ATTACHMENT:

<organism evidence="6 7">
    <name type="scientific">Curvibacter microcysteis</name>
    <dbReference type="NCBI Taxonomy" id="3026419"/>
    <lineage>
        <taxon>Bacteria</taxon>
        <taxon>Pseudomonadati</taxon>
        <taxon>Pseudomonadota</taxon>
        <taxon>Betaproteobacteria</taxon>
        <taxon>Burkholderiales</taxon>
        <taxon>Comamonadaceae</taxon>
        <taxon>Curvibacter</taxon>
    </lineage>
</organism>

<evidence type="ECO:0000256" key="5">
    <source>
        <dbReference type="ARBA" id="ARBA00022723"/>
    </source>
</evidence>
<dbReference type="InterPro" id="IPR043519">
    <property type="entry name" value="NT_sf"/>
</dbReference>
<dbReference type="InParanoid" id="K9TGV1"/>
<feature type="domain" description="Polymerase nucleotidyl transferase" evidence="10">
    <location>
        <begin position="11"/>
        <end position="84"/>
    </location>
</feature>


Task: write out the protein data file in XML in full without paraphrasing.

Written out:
<organism evidence="6 7">
    <name type="scientific">Curvibacter microcysteis</name>
    <dbReference type="NCBI Taxonomy" id="3026419"/>
    <lineage>
        <taxon>Bacteria</taxon>
        <taxon>Pseudomonadati</taxon>
        <taxon>Pseudomonadota</taxon>
        <taxon>Betaproteobacteria</taxon>
        <taxon>Burkholderiales</taxon>
        <taxon>Comamonadaceae</taxon>
        <taxon>Curvibacter</taxon>
    </lineage>
</organism>

<evidence type="ECO:0000256" key="5">
    <source>
        <dbReference type="ARBA" id="ARBA00022723"/>
    </source>
</evidence>
<dbReference type="InterPro" id="IPR043519">
    <property type="entry name" value="NT_sf"/>
</dbReference>
<dbReference type="InParanoid" id="K9TGV1"/>
<feature type="domain" description="Polymerase nucleotidyl transferase" evidence="10">
    <location>
        <begin position="11"/>
        <end position="84"/>
    </location>
</feature>